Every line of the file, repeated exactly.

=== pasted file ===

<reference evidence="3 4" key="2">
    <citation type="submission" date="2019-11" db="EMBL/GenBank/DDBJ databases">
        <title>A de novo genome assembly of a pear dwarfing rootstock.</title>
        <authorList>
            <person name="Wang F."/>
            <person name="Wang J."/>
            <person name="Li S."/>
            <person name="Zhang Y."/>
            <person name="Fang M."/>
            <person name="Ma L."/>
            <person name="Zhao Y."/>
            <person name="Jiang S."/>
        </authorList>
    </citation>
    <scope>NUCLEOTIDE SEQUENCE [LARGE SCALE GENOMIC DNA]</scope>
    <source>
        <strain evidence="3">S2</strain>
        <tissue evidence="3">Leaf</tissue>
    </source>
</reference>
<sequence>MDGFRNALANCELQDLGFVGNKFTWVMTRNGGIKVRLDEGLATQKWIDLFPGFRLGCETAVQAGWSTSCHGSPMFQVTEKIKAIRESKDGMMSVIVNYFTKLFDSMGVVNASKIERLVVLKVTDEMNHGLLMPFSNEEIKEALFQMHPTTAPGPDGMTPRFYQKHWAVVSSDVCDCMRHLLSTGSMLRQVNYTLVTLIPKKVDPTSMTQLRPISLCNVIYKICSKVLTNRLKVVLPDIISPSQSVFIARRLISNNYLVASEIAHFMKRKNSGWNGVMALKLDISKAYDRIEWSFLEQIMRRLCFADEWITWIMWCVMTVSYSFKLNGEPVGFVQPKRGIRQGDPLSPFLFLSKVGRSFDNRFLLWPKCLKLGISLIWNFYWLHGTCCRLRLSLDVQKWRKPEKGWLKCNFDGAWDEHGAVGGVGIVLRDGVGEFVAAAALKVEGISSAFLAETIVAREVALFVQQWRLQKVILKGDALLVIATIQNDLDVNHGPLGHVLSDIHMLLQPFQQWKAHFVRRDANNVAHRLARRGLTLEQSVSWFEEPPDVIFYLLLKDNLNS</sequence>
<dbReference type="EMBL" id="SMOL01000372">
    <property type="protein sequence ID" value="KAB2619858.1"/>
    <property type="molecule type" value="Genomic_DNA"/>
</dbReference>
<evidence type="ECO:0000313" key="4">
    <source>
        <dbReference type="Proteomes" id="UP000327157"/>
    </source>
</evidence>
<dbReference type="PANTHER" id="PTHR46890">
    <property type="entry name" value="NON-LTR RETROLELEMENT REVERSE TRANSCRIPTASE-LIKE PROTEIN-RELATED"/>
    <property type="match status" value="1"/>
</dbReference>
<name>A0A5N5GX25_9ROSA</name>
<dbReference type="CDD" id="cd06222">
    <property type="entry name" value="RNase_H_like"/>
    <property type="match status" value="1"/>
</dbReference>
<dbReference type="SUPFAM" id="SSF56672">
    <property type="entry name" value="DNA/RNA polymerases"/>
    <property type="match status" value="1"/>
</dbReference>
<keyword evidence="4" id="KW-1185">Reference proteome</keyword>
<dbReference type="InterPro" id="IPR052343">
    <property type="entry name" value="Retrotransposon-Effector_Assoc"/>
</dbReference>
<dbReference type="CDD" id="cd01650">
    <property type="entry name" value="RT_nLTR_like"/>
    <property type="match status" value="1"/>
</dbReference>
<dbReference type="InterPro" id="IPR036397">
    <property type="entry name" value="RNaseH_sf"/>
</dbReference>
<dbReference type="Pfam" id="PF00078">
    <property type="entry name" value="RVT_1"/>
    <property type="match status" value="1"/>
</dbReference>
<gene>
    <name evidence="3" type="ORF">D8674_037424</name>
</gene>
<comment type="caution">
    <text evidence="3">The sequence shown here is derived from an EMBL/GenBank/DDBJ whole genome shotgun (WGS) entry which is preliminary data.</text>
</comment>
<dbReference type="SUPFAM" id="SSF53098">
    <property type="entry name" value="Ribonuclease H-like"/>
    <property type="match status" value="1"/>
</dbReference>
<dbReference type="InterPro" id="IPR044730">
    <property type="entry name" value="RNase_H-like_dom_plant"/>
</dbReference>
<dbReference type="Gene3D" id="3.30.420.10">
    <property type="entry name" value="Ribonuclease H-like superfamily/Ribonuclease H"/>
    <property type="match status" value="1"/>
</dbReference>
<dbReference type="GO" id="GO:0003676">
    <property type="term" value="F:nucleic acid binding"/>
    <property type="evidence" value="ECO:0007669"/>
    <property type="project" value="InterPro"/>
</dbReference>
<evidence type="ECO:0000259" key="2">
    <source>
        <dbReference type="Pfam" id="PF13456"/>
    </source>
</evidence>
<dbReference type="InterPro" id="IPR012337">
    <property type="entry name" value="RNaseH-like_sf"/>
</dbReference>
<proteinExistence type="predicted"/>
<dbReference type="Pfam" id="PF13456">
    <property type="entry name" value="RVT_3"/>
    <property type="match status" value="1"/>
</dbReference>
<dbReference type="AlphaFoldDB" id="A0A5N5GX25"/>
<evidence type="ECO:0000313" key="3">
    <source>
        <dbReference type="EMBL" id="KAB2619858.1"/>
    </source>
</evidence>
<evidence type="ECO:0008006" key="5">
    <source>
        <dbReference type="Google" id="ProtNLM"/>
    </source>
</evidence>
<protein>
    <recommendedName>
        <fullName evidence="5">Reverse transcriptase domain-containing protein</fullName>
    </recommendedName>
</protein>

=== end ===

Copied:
<reference evidence="3 4" key="2">
    <citation type="submission" date="2019-11" db="EMBL/GenBank/DDBJ databases">
        <title>A de novo genome assembly of a pear dwarfing rootstock.</title>
        <authorList>
            <person name="Wang F."/>
            <person name="Wang J."/>
            <person name="Li S."/>
            <person name="Zhang Y."/>
            <person name="Fang M."/>
            <person name="Ma L."/>
            <person name="Zhao Y."/>
            <person name="Jiang S."/>
        </authorList>
    </citation>
    <scope>NUCLEOTIDE SEQUENCE [LARGE SCALE GENOMIC DNA]</scope>
    <source>
        <strain evidence="3">S2</strain>
        <tissue evidence="3">Leaf</tissue>
    </source>
</reference>
<sequence>MDGFRNALANCELQDLGFVGNKFTWVMTRNGGIKVRLDEGLATQKWIDLFPGFRLGCETAVQAGWSTSCHGSPMFQVTEKIKAIRESKDGMMSVIVNYFTKLFDSMGVVNASKIERLVVLKVTDEMNHGLLMPFSNEEIKEALFQMHPTTAPGPDGMTPRFYQKHWAVVSSDVCDCMRHLLSTGSMLRQVNYTLVTLIPKKVDPTSMTQLRPISLCNVIYKICSKVLTNRLKVVLPDIISPSQSVFIARRLISNNYLVASEIAHFMKRKNSGWNGVMALKLDISKAYDRIEWSFLEQIMRRLCFADEWITWIMWCVMTVSYSFKLNGEPVGFVQPKRGIRQGDPLSPFLFLSKVGRSFDNRFLLWPKCLKLGISLIWNFYWLHGTCCRLRLSLDVQKWRKPEKGWLKCNFDGAWDEHGAVGGVGIVLRDGVGEFVAAAALKVEGISSAFLAETIVAREVALFVQQWRLQKVILKGDALLVIATIQNDLDVNHGPLGHVLSDIHMLLQPFQQWKAHFVRRDANNVAHRLARRGLTLEQSVSWFEEPPDVIFYLLLKDNLNS</sequence>
<dbReference type="EMBL" id="SMOL01000372">
    <property type="protein sequence ID" value="KAB2619858.1"/>
    <property type="molecule type" value="Genomic_DNA"/>
</dbReference>
<evidence type="ECO:0000313" key="4">
    <source>
        <dbReference type="Proteomes" id="UP000327157"/>
    </source>
</evidence>
<dbReference type="PANTHER" id="PTHR46890">
    <property type="entry name" value="NON-LTR RETROLELEMENT REVERSE TRANSCRIPTASE-LIKE PROTEIN-RELATED"/>
    <property type="match status" value="1"/>
</dbReference>
<name>A0A5N5GX25_9ROSA</name>
<dbReference type="CDD" id="cd06222">
    <property type="entry name" value="RNase_H_like"/>
    <property type="match status" value="1"/>
</dbReference>
<dbReference type="SUPFAM" id="SSF56672">
    <property type="entry name" value="DNA/RNA polymerases"/>
    <property type="match status" value="1"/>
</dbReference>
<keyword evidence="4" id="KW-1185">Reference proteome</keyword>
<dbReference type="InterPro" id="IPR052343">
    <property type="entry name" value="Retrotransposon-Effector_Assoc"/>
</dbReference>
<dbReference type="CDD" id="cd01650">
    <property type="entry name" value="RT_nLTR_like"/>
    <property type="match status" value="1"/>
</dbReference>
<dbReference type="InterPro" id="IPR036397">
    <property type="entry name" value="RNaseH_sf"/>
</dbReference>
<dbReference type="Pfam" id="PF00078">
    <property type="entry name" value="RVT_1"/>
    <property type="match status" value="1"/>
</dbReference>
<gene>
    <name evidence="3" type="ORF">D8674_037424</name>
</gene>
<comment type="caution">
    <text evidence="3">The sequence shown here is derived from an EMBL/GenBank/DDBJ whole genome shotgun (WGS) entry which is preliminary data.</text>
</comment>
<dbReference type="SUPFAM" id="SSF53098">
    <property type="entry name" value="Ribonuclease H-like"/>
    <property type="match status" value="1"/>
</dbReference>
<dbReference type="InterPro" id="IPR044730">
    <property type="entry name" value="RNase_H-like_dom_plant"/>
</dbReference>
<dbReference type="Gene3D" id="3.30.420.10">
    <property type="entry name" value="Ribonuclease H-like superfamily/Ribonuclease H"/>
    <property type="match status" value="1"/>
</dbReference>
<dbReference type="GO" id="GO:0003676">
    <property type="term" value="F:nucleic acid binding"/>
    <property type="evidence" value="ECO:0007669"/>
    <property type="project" value="InterPro"/>
</dbReference>
<evidence type="ECO:0000259" key="2">
    <source>
        <dbReference type="Pfam" id="PF13456"/>
    </source>
</evidence>
<dbReference type="InterPro" id="IPR012337">
    <property type="entry name" value="RNaseH-like_sf"/>
</dbReference>
<proteinExistence type="predicted"/>
<dbReference type="Pfam" id="PF13456">
    <property type="entry name" value="RVT_3"/>
    <property type="match status" value="1"/>
</dbReference>
<dbReference type="AlphaFoldDB" id="A0A5N5GX25"/>
<evidence type="ECO:0000313" key="3">
    <source>
        <dbReference type="EMBL" id="KAB2619858.1"/>
    </source>
</evidence>
<evidence type="ECO:0008006" key="5">
    <source>
        <dbReference type="Google" id="ProtNLM"/>
    </source>
</evidence>
<protein>
    <recommendedName>
        <fullName evidence="5">Reverse transcriptase domain-containing protein</fullName>
    </recommendedName>
</protein>